The raison d’etre of the nonprofit business mentoring program at the Clark Hulings Fund is to teach artists how to be true entrepreneurs. Because while artists may have all the poetic, expressive and aesthetic gifts in the world, so often they can lack direction when it comes to the business side of their career. That’s where the CHF can help.
“I would not call it a grant,” says artist and CHF Fellow Gregg Chadwick. “What the Clark Hulings Fund offers is much more akin to an academic program.” When it comes to mapping out clear goals and learning communication strategies to achieve them, CHF doesn’t just hand out cash. As the old saying goes, it teaches artists to fish for themselves.
The program consists of two one-year stages of increasingly focused career coaching. The first year, the 20 accepted applicants go through the fundamentals — writing statements and proposals, researching exhibition opportunities, portfolio and website production — and a multiyear career-goals trajectory is established. At the end of the first year, about half of those 20 are invited into year two, where things get really focused.
Students meet with a variety of art experts and with their fellow course-takers a few times a month, in person or in online video groups depending on geography (Chadwick lives and works in Santa Monica, but CHF Fellows come from as far as Maryland and Hawaii.) Chadwick further describes a healthy sense of camaraderie developing among them, along with their amped-up business savvy.
“Art is not a charity,” writes CHF director Elizabeth Hulings, “and artists deserve every opportunity to earn a living from their work. To do this, business expertise is just as vital as creativity and artistic technique.”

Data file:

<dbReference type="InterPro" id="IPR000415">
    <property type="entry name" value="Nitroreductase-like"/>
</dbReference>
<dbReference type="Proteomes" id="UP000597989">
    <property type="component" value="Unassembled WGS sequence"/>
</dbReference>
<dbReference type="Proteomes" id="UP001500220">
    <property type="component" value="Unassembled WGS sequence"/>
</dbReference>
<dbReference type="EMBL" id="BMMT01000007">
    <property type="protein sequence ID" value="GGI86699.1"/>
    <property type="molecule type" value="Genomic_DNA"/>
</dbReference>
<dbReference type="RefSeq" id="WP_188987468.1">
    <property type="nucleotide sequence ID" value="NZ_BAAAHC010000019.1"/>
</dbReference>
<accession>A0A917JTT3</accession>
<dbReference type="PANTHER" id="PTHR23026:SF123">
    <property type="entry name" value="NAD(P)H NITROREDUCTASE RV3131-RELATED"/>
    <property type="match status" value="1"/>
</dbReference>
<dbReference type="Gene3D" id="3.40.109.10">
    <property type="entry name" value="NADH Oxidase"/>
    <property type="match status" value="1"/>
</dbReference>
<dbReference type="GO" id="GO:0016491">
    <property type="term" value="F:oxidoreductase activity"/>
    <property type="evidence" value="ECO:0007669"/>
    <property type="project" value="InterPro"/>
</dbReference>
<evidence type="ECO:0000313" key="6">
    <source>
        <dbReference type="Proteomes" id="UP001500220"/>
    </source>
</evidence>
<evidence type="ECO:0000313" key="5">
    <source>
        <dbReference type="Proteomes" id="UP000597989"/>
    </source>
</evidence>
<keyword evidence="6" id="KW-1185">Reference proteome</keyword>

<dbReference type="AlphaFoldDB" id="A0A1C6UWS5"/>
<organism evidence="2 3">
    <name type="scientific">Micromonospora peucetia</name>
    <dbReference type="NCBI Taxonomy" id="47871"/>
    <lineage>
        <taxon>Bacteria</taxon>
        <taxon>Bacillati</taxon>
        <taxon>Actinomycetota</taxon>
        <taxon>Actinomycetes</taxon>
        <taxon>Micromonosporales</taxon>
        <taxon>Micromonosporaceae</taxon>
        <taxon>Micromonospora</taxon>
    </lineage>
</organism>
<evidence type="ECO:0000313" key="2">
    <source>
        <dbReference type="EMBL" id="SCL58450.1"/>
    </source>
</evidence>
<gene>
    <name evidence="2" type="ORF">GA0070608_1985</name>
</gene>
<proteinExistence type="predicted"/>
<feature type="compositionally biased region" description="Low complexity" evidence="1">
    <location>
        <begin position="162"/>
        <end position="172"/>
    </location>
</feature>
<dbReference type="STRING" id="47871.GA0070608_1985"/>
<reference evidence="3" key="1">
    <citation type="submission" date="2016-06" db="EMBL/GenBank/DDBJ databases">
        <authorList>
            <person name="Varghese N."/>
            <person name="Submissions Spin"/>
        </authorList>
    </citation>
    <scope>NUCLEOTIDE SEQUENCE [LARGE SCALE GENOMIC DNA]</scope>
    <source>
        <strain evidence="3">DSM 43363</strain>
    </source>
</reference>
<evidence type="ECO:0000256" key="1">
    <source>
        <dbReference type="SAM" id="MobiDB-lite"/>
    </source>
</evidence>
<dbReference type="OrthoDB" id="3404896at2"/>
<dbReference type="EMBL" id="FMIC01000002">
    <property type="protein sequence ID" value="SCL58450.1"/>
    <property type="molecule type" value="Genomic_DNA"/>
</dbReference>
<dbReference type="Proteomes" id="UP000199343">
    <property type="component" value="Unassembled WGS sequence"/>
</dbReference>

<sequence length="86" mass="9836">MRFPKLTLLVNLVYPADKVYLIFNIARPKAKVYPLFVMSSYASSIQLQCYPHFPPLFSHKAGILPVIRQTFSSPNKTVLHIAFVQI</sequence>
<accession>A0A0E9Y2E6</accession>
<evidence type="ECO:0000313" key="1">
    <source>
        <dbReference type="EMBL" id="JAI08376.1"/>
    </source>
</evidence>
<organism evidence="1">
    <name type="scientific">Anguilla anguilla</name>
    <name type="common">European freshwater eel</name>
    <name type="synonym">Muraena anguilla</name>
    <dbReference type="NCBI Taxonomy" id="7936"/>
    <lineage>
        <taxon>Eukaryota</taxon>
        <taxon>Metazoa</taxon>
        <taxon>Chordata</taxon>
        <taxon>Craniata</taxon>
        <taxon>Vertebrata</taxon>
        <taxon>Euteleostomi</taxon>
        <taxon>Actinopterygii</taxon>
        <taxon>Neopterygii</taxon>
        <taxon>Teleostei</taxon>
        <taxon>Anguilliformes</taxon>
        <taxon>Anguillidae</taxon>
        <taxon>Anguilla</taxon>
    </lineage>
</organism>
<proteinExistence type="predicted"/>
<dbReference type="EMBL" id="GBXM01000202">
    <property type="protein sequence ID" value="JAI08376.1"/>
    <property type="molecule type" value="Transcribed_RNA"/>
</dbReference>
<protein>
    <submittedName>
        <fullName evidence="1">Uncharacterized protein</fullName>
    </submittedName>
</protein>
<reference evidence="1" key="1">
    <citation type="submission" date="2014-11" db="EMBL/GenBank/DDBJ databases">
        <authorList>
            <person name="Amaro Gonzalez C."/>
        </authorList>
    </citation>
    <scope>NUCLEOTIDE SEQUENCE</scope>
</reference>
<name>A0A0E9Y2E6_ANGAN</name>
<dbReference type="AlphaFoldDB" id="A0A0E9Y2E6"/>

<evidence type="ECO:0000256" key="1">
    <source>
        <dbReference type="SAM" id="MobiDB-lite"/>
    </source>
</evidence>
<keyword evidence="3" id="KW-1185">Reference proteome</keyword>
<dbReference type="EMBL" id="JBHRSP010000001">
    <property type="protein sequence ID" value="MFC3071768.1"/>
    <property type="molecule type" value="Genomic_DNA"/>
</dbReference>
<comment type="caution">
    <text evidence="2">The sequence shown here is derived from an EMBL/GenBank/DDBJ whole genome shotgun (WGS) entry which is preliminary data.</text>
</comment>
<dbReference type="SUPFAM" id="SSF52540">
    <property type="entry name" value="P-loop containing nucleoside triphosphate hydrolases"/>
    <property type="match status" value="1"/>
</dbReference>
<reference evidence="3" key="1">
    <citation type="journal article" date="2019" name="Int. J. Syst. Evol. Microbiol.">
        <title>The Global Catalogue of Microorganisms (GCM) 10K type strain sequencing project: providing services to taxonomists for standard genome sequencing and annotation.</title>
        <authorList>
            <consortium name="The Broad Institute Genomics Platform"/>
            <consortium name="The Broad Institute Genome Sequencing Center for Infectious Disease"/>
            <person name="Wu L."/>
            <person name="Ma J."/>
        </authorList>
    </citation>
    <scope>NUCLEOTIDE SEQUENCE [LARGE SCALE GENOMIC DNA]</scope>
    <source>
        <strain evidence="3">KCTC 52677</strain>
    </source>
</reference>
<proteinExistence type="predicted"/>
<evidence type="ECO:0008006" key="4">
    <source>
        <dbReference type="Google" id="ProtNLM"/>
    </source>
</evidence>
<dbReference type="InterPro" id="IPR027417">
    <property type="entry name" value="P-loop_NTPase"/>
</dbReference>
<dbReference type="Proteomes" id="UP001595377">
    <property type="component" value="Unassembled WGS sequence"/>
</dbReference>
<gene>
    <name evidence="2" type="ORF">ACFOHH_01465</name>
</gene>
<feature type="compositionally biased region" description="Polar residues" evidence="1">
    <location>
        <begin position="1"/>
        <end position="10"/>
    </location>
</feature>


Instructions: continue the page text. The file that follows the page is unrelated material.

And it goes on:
“Elizabeth is a treasure,” Chadwick says. “The amount of time she gives to us! And we know we can always call her for help. She really saw a need and supplied an answer. This should be in every art school curriculum — it’s a lot of knowledge.”
“I’m definitely being looked at more,” Chadwick notes. At the start of his first year, his “Business Objective” read in part: “To open up new markets and reach a national audience by mounting a three-year traveling exhibit of my 'Mystery Train' series. The show will criss-cross the U.S., stopping at college art galleries, fairs and regional museums, encouraging visitors to interact and collect a piece of shared history.” Now his “Whistle Stop Tour” will appear this month at Chicago's Other Art Fair from Sept. 28 to 30. And a related series titled “Mystery Train” is being shown at the University of Michigan in December.
Perhaps quite fittingly considering the context, Chadwick’s inspiration for his train paintings is in large part about taking “a temporal and geographic journey that reminds us of how our railways helped forge the very idea of America, creating economic prosperity while keeping us connected.” That sounds a lot like what CHF sets out to do as well.
For those interested in taking part, applications for the 2019 Art Business Accelerator Fellowships are open online until Sept. 30. Beyond the coursework itself, there’s a great deal of useful information and assets available free to everyone on the website, including videos and podcasts in which artists and experts cover a lot of useful ground.
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